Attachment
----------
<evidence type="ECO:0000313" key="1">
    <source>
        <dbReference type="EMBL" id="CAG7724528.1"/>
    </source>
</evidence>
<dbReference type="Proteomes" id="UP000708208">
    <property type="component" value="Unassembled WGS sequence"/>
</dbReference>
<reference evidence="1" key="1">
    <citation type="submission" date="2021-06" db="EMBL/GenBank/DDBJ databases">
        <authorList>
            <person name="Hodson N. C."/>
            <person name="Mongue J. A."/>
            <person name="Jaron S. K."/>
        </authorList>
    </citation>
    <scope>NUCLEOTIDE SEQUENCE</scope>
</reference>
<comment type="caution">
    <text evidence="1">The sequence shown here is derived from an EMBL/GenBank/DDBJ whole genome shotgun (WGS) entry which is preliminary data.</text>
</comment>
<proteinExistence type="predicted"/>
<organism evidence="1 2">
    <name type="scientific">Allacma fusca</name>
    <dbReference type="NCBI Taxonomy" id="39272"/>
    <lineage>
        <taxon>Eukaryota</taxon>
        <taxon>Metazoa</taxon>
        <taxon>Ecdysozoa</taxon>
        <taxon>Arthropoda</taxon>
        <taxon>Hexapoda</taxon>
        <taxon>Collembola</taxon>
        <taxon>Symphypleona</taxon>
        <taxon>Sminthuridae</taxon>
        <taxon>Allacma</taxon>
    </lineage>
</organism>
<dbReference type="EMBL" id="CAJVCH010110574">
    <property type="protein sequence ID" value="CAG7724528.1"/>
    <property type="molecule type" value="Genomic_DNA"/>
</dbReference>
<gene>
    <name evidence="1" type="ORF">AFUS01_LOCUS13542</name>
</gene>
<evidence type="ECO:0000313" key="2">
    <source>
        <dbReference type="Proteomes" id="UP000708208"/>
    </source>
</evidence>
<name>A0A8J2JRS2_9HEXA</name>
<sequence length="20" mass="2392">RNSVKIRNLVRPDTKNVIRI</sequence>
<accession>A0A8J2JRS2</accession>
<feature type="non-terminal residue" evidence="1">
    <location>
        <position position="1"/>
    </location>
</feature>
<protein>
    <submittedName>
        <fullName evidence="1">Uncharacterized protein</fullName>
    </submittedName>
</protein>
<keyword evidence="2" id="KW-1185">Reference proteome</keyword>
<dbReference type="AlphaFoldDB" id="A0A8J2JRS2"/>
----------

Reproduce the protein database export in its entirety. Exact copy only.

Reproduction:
<evidence type="ECO:0000313" key="1">
    <source>
        <dbReference type="EMBL" id="CAG7724528.1"/>
    </source>
</evidence>
<dbReference type="Proteomes" id="UP000708208">
    <property type="component" value="Unassembled WGS sequence"/>
</dbReference>
<reference evidence="1" key="1">
    <citation type="submission" date="2021-06" db="EMBL/GenBank/DDBJ databases">
        <authorList>
            <person name="Hodson N. C."/>
            <person name="Mongue J. A."/>
            <person name="Jaron S. K."/>
        </authorList>
    </citation>
    <scope>NUCLEOTIDE SEQUENCE</scope>
</reference>
<comment type="caution">
    <text evidence="1">The sequence shown here is derived from an EMBL/GenBank/DDBJ whole genome shotgun (WGS) entry which is preliminary data.</text>
</comment>
<proteinExistence type="predicted"/>
<organism evidence="1 2">
    <name type="scientific">Allacma fusca</name>
    <dbReference type="NCBI Taxonomy" id="39272"/>
    <lineage>
        <taxon>Eukaryota</taxon>
        <taxon>Metazoa</taxon>
        <taxon>Ecdysozoa</taxon>
        <taxon>Arthropoda</taxon>
        <taxon>Hexapoda</taxon>
        <taxon>Collembola</taxon>
        <taxon>Symphypleona</taxon>
        <taxon>Sminthuridae</taxon>
        <taxon>Allacma</taxon>
    </lineage>
</organism>
<dbReference type="EMBL" id="CAJVCH010110574">
    <property type="protein sequence ID" value="CAG7724528.1"/>
    <property type="molecule type" value="Genomic_DNA"/>
</dbReference>
<gene>
    <name evidence="1" type="ORF">AFUS01_LOCUS13542</name>
</gene>
<evidence type="ECO:0000313" key="2">
    <source>
        <dbReference type="Proteomes" id="UP000708208"/>
    </source>
</evidence>
<name>A0A8J2JRS2_9HEXA</name>
<sequence length="20" mass="2392">RNSVKIRNLVRPDTKNVIRI</sequence>
<accession>A0A8J2JRS2</accession>
<feature type="non-terminal residue" evidence="1">
    <location>
        <position position="1"/>
    </location>
</feature>
<protein>
    <submittedName>
        <fullName evidence="1">Uncharacterized protein</fullName>
    </submittedName>
</protein>
<keyword evidence="2" id="KW-1185">Reference proteome</keyword>
<dbReference type="AlphaFoldDB" id="A0A8J2JRS2"/>